- Blue Man Group. I know what you're thinking: "WTF?" My husband has always wanted to see it and although I was leery, we went. It ended up being really entertaining. Word to the wise: Do not be late, do not wear all black, and be prepared to participate.

- Le Reve. This was "my" show, as in we went to Blue Man Group for him, and Le Reve for me. It might have been the two glasses of chardonnay, but I almost cried during it, it was so beautiful. The show is partially aquatic and partially acrobatic and you find yourself wondering how in the world they are doing what they are doing.

- Society Cafe at the Wynn. I've heard they have a delicious breakfast there but we had dinner. They had these delicious macaroni truffle things that are kind of beyond description. My wedge salad was wonderful. Our orrechiette pasta with sun dried tomato and asparagus dishes were light and delectable.

- Gambling. My husband was glued to the Monopoly machine and I played several hours of video blackjack. I think we came out ahead, but who knows?

- Hanging out with my charming husband. We didn't watch TV, we didn't spend every waking hour on our iPhones, we didn't play video games (other than gambling). He's all right. I think I will keep him.

Friday, October 15, 2010

The boot

I bought this boot yesterday.

A salesman named Abraham talked me into it. I walked into the store and he, probably sensing my hopelessness, asked me if he could help me, and I explained that I needed a high boot that would fit around my calves. Then I sat down and let him bring me a number of different options. This one won, after I spent about 45 minutes tugging boots on and off and sweating profusely. I worried momentarily about butt sweat. It was not pretty.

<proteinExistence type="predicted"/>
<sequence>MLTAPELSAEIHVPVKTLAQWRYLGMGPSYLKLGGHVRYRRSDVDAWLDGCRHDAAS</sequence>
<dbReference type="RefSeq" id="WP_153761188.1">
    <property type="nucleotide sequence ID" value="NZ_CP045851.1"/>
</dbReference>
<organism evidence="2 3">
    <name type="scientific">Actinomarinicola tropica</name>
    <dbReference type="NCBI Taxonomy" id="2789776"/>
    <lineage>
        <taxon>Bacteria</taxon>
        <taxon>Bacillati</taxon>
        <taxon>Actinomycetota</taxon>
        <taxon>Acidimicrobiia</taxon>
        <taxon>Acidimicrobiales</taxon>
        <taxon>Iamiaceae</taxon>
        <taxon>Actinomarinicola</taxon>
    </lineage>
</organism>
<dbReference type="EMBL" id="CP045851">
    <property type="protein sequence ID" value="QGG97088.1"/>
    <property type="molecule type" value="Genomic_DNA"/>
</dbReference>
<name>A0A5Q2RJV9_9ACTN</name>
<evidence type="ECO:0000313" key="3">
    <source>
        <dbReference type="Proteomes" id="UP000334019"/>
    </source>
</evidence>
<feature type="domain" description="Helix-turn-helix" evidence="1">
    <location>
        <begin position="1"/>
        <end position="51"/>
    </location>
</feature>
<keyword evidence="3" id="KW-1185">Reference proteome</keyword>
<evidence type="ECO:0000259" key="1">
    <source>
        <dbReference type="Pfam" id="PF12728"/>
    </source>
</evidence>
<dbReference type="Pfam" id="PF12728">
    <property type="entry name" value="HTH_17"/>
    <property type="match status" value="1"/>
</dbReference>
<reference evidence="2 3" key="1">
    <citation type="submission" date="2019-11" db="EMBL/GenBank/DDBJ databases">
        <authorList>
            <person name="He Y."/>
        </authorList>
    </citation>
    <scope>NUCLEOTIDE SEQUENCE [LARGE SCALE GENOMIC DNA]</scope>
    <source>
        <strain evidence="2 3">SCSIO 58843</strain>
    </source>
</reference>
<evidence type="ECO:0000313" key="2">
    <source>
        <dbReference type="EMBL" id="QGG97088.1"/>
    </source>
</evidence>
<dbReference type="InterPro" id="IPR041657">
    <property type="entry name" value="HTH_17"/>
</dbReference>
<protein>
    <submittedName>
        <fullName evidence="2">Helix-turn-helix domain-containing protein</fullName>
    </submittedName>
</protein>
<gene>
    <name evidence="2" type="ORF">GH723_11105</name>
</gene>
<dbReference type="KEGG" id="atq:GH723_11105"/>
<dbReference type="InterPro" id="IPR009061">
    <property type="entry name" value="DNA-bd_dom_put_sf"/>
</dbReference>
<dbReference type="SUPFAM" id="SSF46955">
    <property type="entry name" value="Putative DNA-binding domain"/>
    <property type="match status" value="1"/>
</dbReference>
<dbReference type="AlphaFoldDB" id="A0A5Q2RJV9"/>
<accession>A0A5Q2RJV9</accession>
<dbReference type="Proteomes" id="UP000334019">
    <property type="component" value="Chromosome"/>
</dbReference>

So now all I need is a reason to dress like a hooker. Curse you, Jessica Simpson, and your slutty footwear.

In other news, I have decided I may not be blogging daily, starting ... now. I sometimes am just blogging to blog -- if it is a weekday, I feel I should blog, because I blog Monday through Friday, but if I have nothing of interest to say then you're just coming here for no reason and reading another mind-numbing post that you probably could have done without. The Internet is filled with drivel. I am going to try to provide you with less of that.

Wednesday, October 13, 2010

Big brother

I have assumed for several months that at night my husband logs onto our computer and pulls up the file containing my as-yet unfinished book to check on my progress.

Do not ask me why I believed this was happening. My husband is not in the habit of spying on me normally, so I had no real reason to think he was doing this. Yet I was certain, beyond a doubt, that it was happening.

Sometimes when he would ask me, How is the book going?

I would think to myself, You know very well how the book is going. But I was intent on helping him believe that I didn't know what he was up to, so I would say this or that about the progress I was making.

I considered for months changing the password to the computer or installing password protection on the document. 

Last night he asked How's the book? Are you feeling blocked? 

As it happened, yesterday there was little progress. I'd attached a new beginning (probably the 20th new beginning to the book) and gone through what I have so far and made some tweaks. There was no noticeable growth in the word count, and there may have even been a decline in the word count as I was cleaning things up and eliminating unnecessary stuff.

But how could he have known that little progress had been made if he wasn't reading the book?

I'd had enough of the ruse. I finally told him I knew he was reading the book. He denied it and then laughed for about half an hour because I wouldn't believe him.